I decided to try Goa for a winter holiday in March of 2011. Lots of my clients had returned with glowing reports so I thought I’d give it a try myself and it was wonderful! Although people do visit Goa right through the year, most UK tour operators only feature it in the winter months from November through to the end of March. The summer is ‘monsoon’ season so it’s likely to be hot and humid with lots of rain! We arrived at Goa’s Dabolim airport quite late at night and the transfer to our chosen resort, Candolim took just over an hour. Goa has two distinct areas, north and south. In the middle you have the State Capital city of Panjim. Generally speaking, the northern resorts, which include Candolim, Calangute, Baga and Anjuna are busier. In these resorts you’ll find lots of shops, restaurants and especially in Baga, nightclubs. In the south, you have resorts such as Cavelossim, Varca and Benaulim. These resorts are perfect for those who like a quiet, restful holiday with nothing to do but laze on a perfect tropical beach! There’s a wide range of hotels in most of the resorts. Everything from the one star ‘backpacker’ hostels to the five star ultra-luxury properties. We were fortunate enough to stay at the Taj Fort Aguada Hotel, which is really beautiful and set in its own gardens with a whole host of facilities. We booked the half board option and although the food was extremely good, I think I would just take bed and breakfast next time. There is such a variety of places to eat in the northern resorts. You obviously have excellent restaurants which feature local cuisine but you can also eat European and Chinese, as well as fast food outlets such as Pizza Hut! Up to the end of 1961, Goa was a Portugese enclave so everywhere you go, you will see lots of Mediterranean influences in the architecture. We spent a day at Old Goa, close to Panjim. This is a very spiritual place for both Hindus and Christians. Here you have world heritage monuments such as Bom Jesus which houses the body of St Francis Xavier in a tomb of exquisite Goan and Italian workmanship, Se Cathedral, St Francis of Assisi, St Cajetan, the Christian Art Museum and the Tower of St Augustine. Getting around Goa is easy and cheap. Most of the local taxi drivers will offer to take you on full and half day tours at a very reasonable price. We had no problem with any of the drivers and found them friendly and courteous. Obviously it’s best to use your own judgment and a spot of price haggling doesn’t hurt! The city of Panjim is definitely worth at least a half day visit. It’s very easy to get around and there’s lots of hustle and bustle. The beautiful Immaculate Conception Church is a major attraction in the city and should definitely be seen. On the Wednesday of our second week, we decided to go to the Anjuna ‘Hippy’ Flea Market. This is something not to be missed. The origins of the Flea market are dedicated to the Hippies who usually frequented the beach from the early 1960’s along with their craze for trance music. They usually partied the whole night at Anjuna and danced and listened to music. The trend of the flea market came into existence ever since the Hippies started selling second hand goods in the hope of buying new articles. We really enjoyed our day at Anjuna. It’s a very colourful and interesting day excursion. We loved our time in Goa. It seemed to have something for everyone and I can thoroughly recommend it. There are so many different options with regard to resorts, hotels and board arrangements. It’s important to make the right choice as everyone has different requirements. You can’t beat first-hand knowledge and Goa is another destination I can give my clients the best my possible advice on!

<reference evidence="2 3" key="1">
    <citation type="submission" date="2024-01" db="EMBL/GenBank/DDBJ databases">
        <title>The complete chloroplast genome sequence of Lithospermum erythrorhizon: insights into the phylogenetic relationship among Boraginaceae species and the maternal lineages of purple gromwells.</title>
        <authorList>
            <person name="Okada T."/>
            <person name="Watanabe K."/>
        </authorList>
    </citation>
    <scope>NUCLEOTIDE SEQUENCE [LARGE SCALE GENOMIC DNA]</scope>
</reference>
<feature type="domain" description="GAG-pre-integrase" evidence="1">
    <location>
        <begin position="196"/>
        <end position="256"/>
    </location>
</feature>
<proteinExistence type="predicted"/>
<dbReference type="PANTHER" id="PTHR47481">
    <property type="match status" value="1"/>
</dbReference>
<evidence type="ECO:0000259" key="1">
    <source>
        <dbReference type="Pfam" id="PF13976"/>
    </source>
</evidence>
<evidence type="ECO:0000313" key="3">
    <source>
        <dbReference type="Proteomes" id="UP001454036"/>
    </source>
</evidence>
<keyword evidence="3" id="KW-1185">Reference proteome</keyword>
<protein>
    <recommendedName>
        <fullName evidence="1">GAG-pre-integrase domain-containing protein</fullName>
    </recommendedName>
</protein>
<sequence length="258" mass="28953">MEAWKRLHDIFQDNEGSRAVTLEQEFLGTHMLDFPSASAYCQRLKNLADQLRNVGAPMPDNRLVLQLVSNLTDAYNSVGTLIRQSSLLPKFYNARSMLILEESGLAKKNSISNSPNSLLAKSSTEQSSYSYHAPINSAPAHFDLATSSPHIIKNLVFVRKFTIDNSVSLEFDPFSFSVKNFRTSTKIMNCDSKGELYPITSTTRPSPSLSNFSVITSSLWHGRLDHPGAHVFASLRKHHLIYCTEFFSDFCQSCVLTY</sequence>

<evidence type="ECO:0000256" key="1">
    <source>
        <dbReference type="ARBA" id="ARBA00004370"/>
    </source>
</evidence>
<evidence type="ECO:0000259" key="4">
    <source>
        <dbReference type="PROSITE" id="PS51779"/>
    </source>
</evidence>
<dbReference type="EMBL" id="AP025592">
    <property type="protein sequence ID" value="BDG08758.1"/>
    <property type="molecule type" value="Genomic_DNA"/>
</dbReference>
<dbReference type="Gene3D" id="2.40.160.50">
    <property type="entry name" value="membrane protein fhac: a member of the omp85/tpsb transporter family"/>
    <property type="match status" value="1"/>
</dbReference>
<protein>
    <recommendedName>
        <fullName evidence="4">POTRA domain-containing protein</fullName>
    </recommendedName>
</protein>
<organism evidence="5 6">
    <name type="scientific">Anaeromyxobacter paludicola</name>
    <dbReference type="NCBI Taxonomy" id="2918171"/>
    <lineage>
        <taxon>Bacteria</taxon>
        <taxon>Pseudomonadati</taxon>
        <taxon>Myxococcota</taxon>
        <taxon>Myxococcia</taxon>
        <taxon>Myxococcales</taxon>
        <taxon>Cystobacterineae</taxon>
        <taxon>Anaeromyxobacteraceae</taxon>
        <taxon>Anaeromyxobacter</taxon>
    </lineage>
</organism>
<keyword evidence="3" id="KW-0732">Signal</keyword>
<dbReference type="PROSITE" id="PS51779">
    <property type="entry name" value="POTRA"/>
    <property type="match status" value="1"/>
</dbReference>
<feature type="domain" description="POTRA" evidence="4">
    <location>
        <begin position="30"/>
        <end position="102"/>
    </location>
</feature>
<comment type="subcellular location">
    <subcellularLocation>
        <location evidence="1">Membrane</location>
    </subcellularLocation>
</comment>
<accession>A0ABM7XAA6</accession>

27 July 2011
Costa Rica has some beautiful beaches with five star hotels but this amazing little country has so much more to offer. Considered one of the most bio-diverse regions in the world, Costa Rica is divided in 20 natural parks, 8 biological reserves, and a series of protected areas that captivate ecotourism lovers. The variety of activities includes horseback riding, hiking mountainous paths in the cloud forests, and guided bird-watching tours. We arrived at bustling San Jose airport and took a short taxi ride to a little café close by. This was the pick-up point for the minibus transfer I’d booked to Quepos, a sleepy little town on the Pacific coast. Although it’s possible to fly to Quepos from San Jose, only small light aircraft are used with a very limited baggage allowance. We decided that the bus was a more practical option. It was a good decision. The journey takes about three hours through some beautiful scenery, with a break. The minibuses are air conditioned and very comfortable. Quepos sits at the edge of Manuel Antonio national park. There are a few nice hotels in the town but we opted to stay in the park itself. I’d pre-booked a lovely little family run hotel, which was just perfect. Our room was simply furnished but clean and very comfortable. They had a small pool and an open air breakfast area. It was lovely to sit there watching the exotically coloured birds in the trees and one morning we even saw a sloth lazing in a tree just above us! Most mornings, a family of small monkeys would arrive and sit and wait for us to feed them bananas. They seemed almost tame and would gently take the piece of banana from your hand. It was such a magical experience. The beach is lovely in the park. It’s really not ‘touristy’ at all, except for locals. Along the front, there are quite a few shops selling the usual beach bric a brac and a couple of bars and restaurants. Manuel Antonio is the home of sloths, iguanas, the rare and adorable squirrel monkeys and millions of colourful little crabs. And the trail that winds around Punta Catedral affords some spectacular views. On day ten, our Interbus transfer picked us up punctually in the morning from our hotel to take us back to San Jose. We had decided to spend the last few days of our holiday here and I’d booked a lovely little resort hotel just on the edge of the city but only a short taxi ride to the centre. San Jose is a typical Latin American city. It would be hard to describe it as a beautiful city but it is vibrant and colourful with lots of markets, shops and cafes. You have to try one of the many coffee houses who serve the most delicious local blends. It’s a good base for excursions into the Central Area. We made friends with a local taxi driver, Miguel, who was attached to the hotel. He took us on a day trip to Mount Irazu, which was quite exciting as I’d never been up an active volcano before! It’s the tallest volcano in the country, reaching upwards of 11,260 ft (3,432 m), and has several active craters. Unfortunately, it was quite cloudy at the top and you couldn’t see down into the crater but I can still say I stood at the edge of it! We also visited the town of Cartago, close by. Here is the Basilica de Nuestra Señora de los Ángeles. The massive grey and white Byzantine church is home to Black Madonna (La Negrita), Costa Rica’s patron saint, who is honoured by a stunning spiritual procession each August. Pilgrims from all over Central America visit this sacred site to pay homage and receive La Negrita’s miraculous healing powers. Soon it was time to fly home. This was definitely one of the nicest holidays I’ve had. Costa Rica is definitely a destination I will be able to recommend. It’s so important to plan your trip properly beforehand to get the best out of it. It’s so easy to miss so much if you don’t. I’m always happy to talk to my clients about the places I’ve personally visited. I want them to have a great holiday and I can give lots of information and tips. I love my job and I want my clients to return to me. If they’re happy, so am I!